Framing Visibility: Coming Out and the International LGBT Spectrum of Progress
- Contributed by Lynn on behalf of Meem at the ILGA Women’s Pre-Conference in Sao Paulo, Brazil
In 2007, Meem was launched as a little lesbian support group in Lebanon. At the time, and after 4 years of trying to organize alongside a majority of gay men within the framework of LGBT public advocacy, we had understood that in order to create a strong and empowered movement, we were to create a safe space to ourselves as women first. We had also understood that for women to feel safe enough to explore, share, and experience their relationships with their sexuality, confidentiality and anonymity had to be key elements in our organizing. We wanted our members to benefit from support and services without the fear of being legally and socially “outed.”
Total secrecy would have turned Meem into a static bubble. There had to be a way, an intricate way, to reach out to the queers that we hadn’t reached out to. Some of the ways Meem did this was through writing.
We’ve published a collection of true stories – our stories – “to introduce Lebanese society to the real stories of real people whose voices had gone unheard for hundreds of years” and “whose sexualities have been mocked, dismissed, denied, oppressed, distorted, and forced into hiding” (Bareed Mista3jil 1). These stories are all anonymous. “We did not sign the stories with any names, nicknames, or initials because we wanted to guard the safety and confidentiality of the brave people who told their stories” (Bareed Mista3jil 8).
Every Monday, a new issue of our weekly online Arab magazine, Bekhsoos, comes out with a minimum of 10 Arabic, English and French articles and illustrations, edited, designed, uploaded and published by the editorial team, and written by contributors from Meem, across the Arab world, and beyond.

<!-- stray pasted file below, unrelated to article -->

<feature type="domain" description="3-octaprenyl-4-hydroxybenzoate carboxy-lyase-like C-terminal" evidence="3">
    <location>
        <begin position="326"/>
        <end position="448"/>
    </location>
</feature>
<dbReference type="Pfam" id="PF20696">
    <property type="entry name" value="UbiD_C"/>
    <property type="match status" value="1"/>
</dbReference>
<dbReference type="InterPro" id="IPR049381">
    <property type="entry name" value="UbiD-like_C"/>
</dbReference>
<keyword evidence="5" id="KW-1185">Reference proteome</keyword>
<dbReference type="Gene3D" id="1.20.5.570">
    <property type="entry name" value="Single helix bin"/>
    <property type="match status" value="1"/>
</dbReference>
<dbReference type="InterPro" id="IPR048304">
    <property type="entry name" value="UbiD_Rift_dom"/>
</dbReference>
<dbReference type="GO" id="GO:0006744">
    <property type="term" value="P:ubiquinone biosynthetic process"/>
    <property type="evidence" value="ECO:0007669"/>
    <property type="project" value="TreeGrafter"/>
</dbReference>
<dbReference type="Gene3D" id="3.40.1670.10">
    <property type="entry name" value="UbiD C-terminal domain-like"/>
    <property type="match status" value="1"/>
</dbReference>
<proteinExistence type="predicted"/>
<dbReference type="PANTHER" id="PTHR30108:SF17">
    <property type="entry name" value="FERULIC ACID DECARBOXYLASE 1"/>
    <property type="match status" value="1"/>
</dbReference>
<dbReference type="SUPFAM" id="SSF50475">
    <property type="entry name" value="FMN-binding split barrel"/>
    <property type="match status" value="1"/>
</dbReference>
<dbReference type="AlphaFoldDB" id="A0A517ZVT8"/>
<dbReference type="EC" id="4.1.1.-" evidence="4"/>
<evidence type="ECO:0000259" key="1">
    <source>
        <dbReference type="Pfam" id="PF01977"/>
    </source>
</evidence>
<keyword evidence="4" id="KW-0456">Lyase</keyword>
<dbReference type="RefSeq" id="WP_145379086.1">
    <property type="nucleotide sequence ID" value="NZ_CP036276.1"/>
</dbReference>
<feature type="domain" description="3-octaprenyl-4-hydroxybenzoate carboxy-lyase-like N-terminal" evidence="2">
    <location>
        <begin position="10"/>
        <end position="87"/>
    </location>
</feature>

While we were growing in numbers, over 350 members today, and while we were becoming more vocal, and hence more visible, we were continuously taking all the necessary precautions to safeguard our identities so that we wouldn’t put each other or ourselves at risk.
Nevertheless, through Meem, we sought to explore and address multi-layered forms of discrimination that we faced as women first, and as lesbians second. As more queer women and transgendered persons joined the group, we became more aware of how the patriarchal system subtly and aggressively gendered our behaviors through its many social, legal and medical apparatuses. We realized that this system regulated and oppressed not only us, the queers of this country, but any marginal group that didn’t conform to its standards. We understood that if a system didn’t respect and protect migrant workers from abuse, and if a system didn’t provide proper health care plan for its citizens, should our focus really be only on gay rights advocacy in Lebanon? Wouldn’t that be a narrow approach? We realized that we were up against a system that seeped into the crux of our society and that couldn’t be disentangled from forms of racism, sexism, ageism, and other isms.
At the same time, while we were aware of those larger frameworks of oppression, what was immediately needed, for us as queer women and transgendered persons at least, was a grassroots initiative that addressed the social, legal and medical discrimination that we faced on a daily basis. At the heart of our struggle, three years ago, was a need to be able to come to a space that provided constant support for us and a space through which we could carry out initiatives that made the lives of queer women and transgender persons better.
At the time and even today, we are often accused of wanting to take the movement “back into the closet.”